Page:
Game Description: On the war-torn planets of tomorrow, mankind's greatest battle is about to begin. With its frontier colonies devastated by a growing insurrection, Earth dispatches the elite 8th Armored Infantry (nicknamed "Section 8") to repel the coming onslaught. The nickname refers to an old United States military regulation where a soldier would be dismissed from service through being mentally unfit for duty. The near-suicidal missions that this division volunteers for brands them as insane by other military units. Section 8 deploys by 'burning in' from their orbital drop ships tens of thousands of feet above the battlefield, utilizing the most advanced arsenal of military hardware known to man.
HIGH The armor design and functions are great.
LOW The single-player mode is over way too soon.
WTF How can it possibly be so hard to land directly on an enemy?
Anyone who reads this site knows that I'm generally not big on online multiplayer games, unless they're of the 2P co-op variety. Those, I live for. The standard sort of "one army versus another army" stuff, not so much. This may prompt some of you to ask what business I have reviewing a game like Section 8, whose main purpose in existence is online multiplayer. The answer? I'm a sucker for really cool-looking armor. The armor in Section 8? Pretty damned cool.
Essentially a first-person Space Marines-ish sort of affair, Timegate's Section 8 features two distinct modes; the single-player and the online multiplayer.
Regardless of the mode selected, the player starts by being "burned-in". Translation? Getting flung from a low-orbit dropship to the surface of the planet at ridiculous speeds. More than just spectacle, it's possible to engage air-brakes and steer to a preferred landing area within the conflict zone, giving a tactical edge to each touchdown. If the player manages to land directly on top of an enemy, it's an instant kill.
Once on the ground, the nifty armor that caught my eye serves its purpose effectively. Besides protecting the character from the impact of landing, it also sports a Tribes-like jet pack for brief flights and can also engage a third-person hyper-running mode to cross vast expanses of the map in a hurry. In terms of design, Section 8 does a great job of making the player feel like a futuristic soldier well-equipped for advanced battle.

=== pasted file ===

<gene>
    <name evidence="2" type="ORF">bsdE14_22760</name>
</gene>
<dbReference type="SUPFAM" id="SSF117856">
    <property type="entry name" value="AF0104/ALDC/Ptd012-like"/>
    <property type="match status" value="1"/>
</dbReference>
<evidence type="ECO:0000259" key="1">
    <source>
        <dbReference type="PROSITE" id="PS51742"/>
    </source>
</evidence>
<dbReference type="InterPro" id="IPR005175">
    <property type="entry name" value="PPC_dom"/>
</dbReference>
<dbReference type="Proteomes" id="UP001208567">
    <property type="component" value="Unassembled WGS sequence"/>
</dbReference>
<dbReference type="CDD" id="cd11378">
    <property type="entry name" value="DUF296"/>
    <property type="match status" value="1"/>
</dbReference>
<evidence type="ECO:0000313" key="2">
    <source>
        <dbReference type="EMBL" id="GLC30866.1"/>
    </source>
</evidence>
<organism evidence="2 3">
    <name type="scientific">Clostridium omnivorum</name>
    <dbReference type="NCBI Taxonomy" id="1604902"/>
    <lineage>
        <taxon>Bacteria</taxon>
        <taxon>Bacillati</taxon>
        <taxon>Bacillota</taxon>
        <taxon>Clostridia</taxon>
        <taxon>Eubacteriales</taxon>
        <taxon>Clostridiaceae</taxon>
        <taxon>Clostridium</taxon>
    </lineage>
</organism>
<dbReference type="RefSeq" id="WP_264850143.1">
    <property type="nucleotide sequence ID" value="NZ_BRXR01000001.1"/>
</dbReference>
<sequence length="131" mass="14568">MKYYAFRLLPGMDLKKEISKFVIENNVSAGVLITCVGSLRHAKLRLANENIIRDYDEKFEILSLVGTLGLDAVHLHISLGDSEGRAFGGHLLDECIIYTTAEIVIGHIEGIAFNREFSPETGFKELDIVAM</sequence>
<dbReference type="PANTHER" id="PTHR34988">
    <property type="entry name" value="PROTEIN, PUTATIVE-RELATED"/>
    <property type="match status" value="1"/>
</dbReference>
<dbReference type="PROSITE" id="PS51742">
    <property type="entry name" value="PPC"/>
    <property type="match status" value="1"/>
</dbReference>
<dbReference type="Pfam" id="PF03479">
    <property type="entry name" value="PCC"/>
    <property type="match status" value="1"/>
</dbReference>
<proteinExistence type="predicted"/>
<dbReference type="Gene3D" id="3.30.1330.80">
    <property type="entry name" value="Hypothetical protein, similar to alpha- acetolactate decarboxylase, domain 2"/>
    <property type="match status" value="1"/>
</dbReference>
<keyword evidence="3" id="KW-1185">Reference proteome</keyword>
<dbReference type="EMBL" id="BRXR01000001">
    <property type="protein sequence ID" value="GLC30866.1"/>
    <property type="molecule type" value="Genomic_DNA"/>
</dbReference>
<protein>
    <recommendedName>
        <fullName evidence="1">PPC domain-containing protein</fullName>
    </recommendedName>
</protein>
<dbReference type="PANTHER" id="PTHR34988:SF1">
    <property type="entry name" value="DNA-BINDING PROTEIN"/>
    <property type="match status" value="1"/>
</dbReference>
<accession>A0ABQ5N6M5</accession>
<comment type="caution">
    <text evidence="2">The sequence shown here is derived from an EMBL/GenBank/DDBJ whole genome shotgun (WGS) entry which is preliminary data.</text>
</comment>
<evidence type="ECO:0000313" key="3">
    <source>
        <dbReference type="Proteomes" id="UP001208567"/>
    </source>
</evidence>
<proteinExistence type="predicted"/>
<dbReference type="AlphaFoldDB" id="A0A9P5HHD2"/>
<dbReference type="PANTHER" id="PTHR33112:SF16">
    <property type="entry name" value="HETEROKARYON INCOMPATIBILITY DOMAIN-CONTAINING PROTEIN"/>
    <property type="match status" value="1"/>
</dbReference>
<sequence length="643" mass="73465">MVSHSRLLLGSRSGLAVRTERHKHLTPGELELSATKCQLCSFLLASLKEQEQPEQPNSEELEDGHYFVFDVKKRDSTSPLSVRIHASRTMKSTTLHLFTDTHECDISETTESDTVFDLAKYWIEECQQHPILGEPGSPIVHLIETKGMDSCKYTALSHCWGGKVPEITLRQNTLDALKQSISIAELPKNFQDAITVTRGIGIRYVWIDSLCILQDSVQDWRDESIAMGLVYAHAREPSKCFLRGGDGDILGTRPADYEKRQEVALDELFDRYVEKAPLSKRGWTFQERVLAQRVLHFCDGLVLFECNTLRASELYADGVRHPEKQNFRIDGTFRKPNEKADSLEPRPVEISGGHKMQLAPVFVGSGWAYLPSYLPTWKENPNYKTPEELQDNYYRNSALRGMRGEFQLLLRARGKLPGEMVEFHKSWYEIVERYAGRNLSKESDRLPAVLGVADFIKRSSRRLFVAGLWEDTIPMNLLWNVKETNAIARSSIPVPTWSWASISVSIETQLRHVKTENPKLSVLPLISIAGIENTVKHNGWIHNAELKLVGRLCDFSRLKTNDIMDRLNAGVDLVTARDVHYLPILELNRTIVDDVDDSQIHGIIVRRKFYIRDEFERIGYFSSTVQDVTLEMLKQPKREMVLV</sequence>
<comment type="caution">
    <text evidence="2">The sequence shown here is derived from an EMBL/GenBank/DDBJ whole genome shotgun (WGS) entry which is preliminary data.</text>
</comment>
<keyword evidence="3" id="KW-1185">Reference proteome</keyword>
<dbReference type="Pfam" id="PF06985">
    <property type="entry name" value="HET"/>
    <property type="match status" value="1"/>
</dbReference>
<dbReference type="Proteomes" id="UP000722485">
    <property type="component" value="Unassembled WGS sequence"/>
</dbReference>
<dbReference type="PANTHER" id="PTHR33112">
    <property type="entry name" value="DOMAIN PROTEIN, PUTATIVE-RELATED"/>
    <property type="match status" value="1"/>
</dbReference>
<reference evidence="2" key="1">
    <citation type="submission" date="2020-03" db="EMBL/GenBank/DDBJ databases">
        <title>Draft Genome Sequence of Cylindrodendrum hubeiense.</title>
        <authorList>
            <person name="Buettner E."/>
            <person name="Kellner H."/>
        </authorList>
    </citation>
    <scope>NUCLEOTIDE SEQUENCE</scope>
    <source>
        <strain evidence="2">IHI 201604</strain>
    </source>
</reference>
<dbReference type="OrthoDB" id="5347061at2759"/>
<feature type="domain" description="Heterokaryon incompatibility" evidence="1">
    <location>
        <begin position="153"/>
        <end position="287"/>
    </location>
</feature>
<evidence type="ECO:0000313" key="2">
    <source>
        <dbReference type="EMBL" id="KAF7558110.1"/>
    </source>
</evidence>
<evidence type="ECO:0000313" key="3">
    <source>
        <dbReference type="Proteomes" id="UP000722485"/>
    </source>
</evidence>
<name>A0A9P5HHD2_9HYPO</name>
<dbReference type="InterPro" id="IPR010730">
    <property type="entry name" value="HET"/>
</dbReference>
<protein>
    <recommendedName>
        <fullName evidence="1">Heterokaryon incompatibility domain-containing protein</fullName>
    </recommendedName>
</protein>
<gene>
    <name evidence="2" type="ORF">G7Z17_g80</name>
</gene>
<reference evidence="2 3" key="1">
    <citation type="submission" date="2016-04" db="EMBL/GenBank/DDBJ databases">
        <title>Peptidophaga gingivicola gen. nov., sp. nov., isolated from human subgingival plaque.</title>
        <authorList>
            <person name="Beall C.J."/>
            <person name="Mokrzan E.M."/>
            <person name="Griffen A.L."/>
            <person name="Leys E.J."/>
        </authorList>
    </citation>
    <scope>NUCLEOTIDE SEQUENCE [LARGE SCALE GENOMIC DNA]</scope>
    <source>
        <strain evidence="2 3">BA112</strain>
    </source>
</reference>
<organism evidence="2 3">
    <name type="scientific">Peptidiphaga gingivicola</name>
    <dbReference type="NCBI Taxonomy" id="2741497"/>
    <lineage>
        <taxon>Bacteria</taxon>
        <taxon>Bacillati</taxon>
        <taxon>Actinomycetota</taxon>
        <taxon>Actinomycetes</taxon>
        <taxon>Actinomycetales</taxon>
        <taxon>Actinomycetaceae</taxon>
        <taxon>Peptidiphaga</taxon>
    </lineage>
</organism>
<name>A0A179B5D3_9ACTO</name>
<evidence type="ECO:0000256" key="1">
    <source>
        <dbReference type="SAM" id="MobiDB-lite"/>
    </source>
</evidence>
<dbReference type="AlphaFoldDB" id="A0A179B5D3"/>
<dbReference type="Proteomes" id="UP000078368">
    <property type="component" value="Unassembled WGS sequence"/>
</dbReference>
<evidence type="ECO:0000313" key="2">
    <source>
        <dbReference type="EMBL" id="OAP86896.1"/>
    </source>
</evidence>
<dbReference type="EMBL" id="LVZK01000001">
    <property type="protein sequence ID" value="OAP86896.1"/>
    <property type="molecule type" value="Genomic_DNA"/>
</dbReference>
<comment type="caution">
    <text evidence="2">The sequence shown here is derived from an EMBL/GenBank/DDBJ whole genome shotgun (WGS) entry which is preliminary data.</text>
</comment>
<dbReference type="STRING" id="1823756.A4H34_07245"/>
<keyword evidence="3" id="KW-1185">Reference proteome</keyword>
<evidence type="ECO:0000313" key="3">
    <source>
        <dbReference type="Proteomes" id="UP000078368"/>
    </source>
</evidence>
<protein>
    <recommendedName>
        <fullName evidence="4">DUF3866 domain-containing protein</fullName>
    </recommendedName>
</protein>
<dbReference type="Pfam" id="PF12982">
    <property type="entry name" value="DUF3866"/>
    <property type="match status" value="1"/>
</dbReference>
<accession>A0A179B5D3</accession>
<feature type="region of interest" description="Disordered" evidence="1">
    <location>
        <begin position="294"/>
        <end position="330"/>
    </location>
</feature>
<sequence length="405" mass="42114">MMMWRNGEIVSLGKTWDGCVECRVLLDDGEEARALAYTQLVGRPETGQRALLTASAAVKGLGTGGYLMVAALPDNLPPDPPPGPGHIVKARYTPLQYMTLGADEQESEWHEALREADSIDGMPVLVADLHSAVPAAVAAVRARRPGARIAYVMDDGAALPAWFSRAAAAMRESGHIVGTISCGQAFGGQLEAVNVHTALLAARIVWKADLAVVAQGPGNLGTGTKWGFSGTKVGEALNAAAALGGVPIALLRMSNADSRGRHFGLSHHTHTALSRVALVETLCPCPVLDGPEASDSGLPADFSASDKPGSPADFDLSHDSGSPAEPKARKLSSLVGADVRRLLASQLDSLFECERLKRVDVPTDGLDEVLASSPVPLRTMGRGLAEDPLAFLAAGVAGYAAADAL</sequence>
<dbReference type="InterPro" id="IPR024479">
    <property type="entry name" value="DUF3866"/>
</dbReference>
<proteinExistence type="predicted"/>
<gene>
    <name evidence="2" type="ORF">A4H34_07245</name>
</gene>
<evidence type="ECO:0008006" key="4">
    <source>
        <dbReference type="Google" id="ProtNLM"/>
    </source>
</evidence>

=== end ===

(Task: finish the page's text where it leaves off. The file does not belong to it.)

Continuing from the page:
The single-player, usually a throw-away addition in a game of this sort, was actually well-produced and serves as an extremely competent extended tutorial. Starring First Recon soldier Alex Corde, the brief campaign unfolds over a series of areas with varying objectives. Capture this point, eliminate those hostiles, and so on. Although it's not going to win any awards for drama, it was better than expected and I felt very well-versed in the game's mechanics after just a few levels.
Sadly, the campaign only lasts a couple of hours, and its brevity is a true shame. I could easily imagine an entire game based just on traditional single-player structure, and if a sequel of that sort was announced, I would sign up in an instant for a second tour of duty. Until that day comes, all that's left is the multiplayer once Corde's story comes to its conclusion.
Having cut my teeth in the brief campaign, it was extremely natural to transition into the online modes with no learning curve at all. There are no new twists, or surprise additions, which I greatly appreciated. Technically, online offers a fairly healthy selection of options such as the ability to customize weapon load-outs, the ability to rearrange the traits of the armor, adding bots, and the usual selection of other host options when starting a session. It's comprehensive.
Although I've heard some complaints that there aren't enough people playing this game, I had no difficulty at all finding matches to join. In fact, every game I played was at full player capacity.
After getting my feet wet, I was surprised to find that the satisfaction I got from hopping, running, and sniping on my own carried over quite well to the team game—something I never saw coming given my general predisposition towards solo. Honestly, it's hard to beat breaking into a cross-country sprint with a sonic boom and then leaping high over defensive walls to obliterate enemies from above. Even a hardcore 1P man like myself isn't immune to this stuff.
Although I'll be the first to admit that online multiplayer is usually the least interesting aspect of any game for me, Section 8 did a great job of making it easy to learn and easy to take part in. That facility combined with the excellent abilities of the armor and fast-paced nature of play make for a solid experience that 360 owners should certainly take note of.